I’ve been slowly reading all of the Little House books to my daughter Penelope. At six in the early stages of reading, I can see that in just a couple of short years Penelope will be reading these books on her own. We both enjoy the reading time together, but with school books, the reading has been going slower on Little House. We actually finished this book last spring – but I’ve been running a bit behind on reviews!
It was great that we did finish this book last spring as we visited De Smet South Dakota in June. We not only got to see the actual Surveyor’s house that the Ingalls family spent their first winter in in South Dakota, but we also camped for three nights at the Ingalls family Homestead in De Smet. Having just read this book, it really made the book and story alive for both Penelope and myself.
In By the Shores of Silver Lake, the Ingalls family decides to move West after years of grasshopper plagues and crop failures in Minnesota. Aunt Docia arrives and offers Pa a job on the railroad making good money. Pa heads west and the family joins him taking their very first train ride. The family adjusts to living in a railroad camp and then stay behind in De Smet to watch the surveyors’ cabin over the winter. Pa finds a good claim and the family settles there in the spring.
Penelope is a little sad that Laura is no longer her age and firmly a teenager in On the Shores of Silver Lake. She was further devastated that after Aunt Docia’s visit, the family decides to pack up except for one member - their old faithful dog Jack. He will not be able to make this last journey with them in his old age and he peacefully falls asleep never to awaken again. This section had me in tears, especially as our old faithful dog Jack is 14 and in his golden age. This scene was masterfully written. I was intrigued to find out that it was not actually factually true in my further reading this summer. Wilder used artistic license, but very expertly as a writer wrote this scene to substitute for the real life loss the Ingalls felt at this time as they drove off and left the grave of little Freddy Ingalls.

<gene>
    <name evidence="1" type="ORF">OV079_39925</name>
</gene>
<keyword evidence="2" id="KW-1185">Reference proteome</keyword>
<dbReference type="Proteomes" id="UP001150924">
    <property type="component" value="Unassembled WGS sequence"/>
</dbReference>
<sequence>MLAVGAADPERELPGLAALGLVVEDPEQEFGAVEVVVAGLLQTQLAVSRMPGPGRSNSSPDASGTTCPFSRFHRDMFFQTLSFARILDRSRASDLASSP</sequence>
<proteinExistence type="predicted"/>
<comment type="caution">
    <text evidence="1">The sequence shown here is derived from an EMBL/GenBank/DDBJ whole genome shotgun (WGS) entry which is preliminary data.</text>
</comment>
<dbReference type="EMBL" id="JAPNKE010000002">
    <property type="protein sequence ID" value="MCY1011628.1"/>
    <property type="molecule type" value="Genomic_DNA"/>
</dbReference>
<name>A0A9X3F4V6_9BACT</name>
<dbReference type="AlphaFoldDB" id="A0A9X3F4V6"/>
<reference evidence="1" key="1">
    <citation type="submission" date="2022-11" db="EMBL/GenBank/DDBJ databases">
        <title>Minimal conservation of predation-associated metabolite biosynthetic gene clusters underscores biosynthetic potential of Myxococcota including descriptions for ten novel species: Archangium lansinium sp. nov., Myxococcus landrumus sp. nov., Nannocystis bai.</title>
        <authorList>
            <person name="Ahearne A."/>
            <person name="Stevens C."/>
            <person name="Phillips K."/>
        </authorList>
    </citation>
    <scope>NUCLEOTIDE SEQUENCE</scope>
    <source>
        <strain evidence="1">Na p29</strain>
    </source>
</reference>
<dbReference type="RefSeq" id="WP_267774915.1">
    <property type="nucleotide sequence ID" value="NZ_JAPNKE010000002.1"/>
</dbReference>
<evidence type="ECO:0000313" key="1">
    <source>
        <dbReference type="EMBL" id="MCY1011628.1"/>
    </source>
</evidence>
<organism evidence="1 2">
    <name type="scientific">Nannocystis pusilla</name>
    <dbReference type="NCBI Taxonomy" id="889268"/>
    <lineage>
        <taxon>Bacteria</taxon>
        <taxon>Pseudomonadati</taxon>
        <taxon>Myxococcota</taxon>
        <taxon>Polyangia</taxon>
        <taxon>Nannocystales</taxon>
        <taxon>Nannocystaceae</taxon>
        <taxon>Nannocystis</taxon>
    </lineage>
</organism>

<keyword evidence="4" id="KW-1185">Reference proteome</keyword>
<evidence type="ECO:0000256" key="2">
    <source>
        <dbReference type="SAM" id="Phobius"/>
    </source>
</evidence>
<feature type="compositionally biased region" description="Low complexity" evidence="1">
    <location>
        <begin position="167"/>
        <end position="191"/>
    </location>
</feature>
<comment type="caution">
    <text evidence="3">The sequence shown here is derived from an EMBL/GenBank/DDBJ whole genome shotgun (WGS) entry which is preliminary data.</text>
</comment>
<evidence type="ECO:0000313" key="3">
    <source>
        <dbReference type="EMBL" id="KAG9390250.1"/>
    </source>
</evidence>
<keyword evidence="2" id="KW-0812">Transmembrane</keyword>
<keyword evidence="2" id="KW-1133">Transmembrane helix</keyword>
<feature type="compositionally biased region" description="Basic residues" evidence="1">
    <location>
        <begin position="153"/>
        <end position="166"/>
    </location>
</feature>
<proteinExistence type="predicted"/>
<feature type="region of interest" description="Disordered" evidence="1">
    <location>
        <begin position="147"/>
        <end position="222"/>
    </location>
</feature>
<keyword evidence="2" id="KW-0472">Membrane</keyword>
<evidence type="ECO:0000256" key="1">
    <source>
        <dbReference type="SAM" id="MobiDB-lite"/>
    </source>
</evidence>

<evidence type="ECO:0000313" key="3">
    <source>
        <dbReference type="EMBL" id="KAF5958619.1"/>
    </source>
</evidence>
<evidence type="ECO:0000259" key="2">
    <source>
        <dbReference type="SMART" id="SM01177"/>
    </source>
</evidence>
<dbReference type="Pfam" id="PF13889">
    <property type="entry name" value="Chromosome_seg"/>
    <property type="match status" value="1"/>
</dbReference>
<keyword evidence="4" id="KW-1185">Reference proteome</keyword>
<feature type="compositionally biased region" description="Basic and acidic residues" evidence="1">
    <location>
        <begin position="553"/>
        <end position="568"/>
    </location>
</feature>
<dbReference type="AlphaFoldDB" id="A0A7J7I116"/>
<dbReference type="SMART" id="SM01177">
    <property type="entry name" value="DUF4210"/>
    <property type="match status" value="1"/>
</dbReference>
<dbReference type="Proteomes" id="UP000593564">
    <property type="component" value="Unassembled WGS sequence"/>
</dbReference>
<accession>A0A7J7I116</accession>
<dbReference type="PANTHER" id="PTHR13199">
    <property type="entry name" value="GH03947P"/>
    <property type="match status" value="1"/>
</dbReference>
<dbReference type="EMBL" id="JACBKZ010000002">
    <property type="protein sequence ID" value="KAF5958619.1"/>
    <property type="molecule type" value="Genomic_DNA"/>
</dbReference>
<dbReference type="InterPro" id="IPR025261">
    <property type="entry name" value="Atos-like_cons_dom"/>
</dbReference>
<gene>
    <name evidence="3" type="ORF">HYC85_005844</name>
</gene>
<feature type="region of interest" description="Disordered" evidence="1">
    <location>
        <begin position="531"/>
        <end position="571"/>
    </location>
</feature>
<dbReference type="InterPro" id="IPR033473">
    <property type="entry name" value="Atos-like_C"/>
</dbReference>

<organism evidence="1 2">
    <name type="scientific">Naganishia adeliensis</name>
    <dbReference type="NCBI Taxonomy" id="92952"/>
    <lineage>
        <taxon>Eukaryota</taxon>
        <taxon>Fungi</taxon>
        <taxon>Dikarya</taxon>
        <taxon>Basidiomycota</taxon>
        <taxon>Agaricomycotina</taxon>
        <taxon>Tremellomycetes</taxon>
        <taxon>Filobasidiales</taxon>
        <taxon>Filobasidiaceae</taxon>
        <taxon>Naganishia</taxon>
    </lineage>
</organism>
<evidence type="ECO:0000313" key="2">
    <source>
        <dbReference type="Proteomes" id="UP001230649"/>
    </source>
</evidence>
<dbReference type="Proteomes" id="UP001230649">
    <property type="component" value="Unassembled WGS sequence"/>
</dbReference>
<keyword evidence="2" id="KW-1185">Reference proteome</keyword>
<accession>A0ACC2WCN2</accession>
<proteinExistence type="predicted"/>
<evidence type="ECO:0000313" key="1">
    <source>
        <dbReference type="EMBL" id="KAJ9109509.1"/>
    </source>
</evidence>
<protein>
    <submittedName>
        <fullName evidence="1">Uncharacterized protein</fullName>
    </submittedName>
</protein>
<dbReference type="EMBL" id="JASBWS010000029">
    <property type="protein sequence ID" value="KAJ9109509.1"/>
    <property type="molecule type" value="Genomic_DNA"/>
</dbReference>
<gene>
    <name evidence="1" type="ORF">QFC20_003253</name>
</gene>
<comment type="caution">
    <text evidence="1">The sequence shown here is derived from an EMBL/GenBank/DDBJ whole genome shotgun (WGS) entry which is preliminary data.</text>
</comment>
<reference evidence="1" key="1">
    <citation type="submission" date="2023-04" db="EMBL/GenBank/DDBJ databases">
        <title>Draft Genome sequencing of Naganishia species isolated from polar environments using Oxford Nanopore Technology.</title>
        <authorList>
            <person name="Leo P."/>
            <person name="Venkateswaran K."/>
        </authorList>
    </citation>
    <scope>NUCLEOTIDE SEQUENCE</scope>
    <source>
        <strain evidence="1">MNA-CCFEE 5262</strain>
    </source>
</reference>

I love how free Laura was in the book, especially racing horses with Lena over the prairie. I also love Wilder’s vivid descriptions of building a railroad and riding on a steam train for the first time. I was disturbed (as I was as a child) when Laura and Lena meet a woman who talks about her 12-year old daughter’s marriage. Lena and Laura were still girls and not ready to grow up. It’s hard to think about a 12 year old girl being married although I do know it happened in the past and probably still happens in other cultures.
As an adult, I’ve really grown to realize even more how great a writer Wilder was. Her descriptions are beautiful and characters are realistic. Even though it doesn’t 100% follow the story of the real Ingalls family, it tells a good story of what life was link in that time period and it also preserves the story of her family.
“Laura knew then that she wasn’t a little girl anymore.”
“The sun sank. A ball of pulsing, liquid light, it sank in clouds of crimson and silver. Cold purple shadows rose in the east, crept slowly across the prairie, then rose in heights on the heights of darkness from which the stars swung low and bright.”
“I’m thankful the paymaster was sensible. Better a live dog than a dead lion.” I love this advice from Ma!
“It was so beautiful that they hardly breathed. The great round moon hung in the sky and its radiance poured over a silvery world.”
“Lonely and wild and eternal were land and water and sky and the air blowing.”
By the Shores of Silver Lake is even more poignant and beautiful to me as an adult after reading it a dozen times as a child. If you haven’t picked up this classic since you were a child or have never read it, I highly recommend it!
Book Source: Set of books purchased from Amazon.com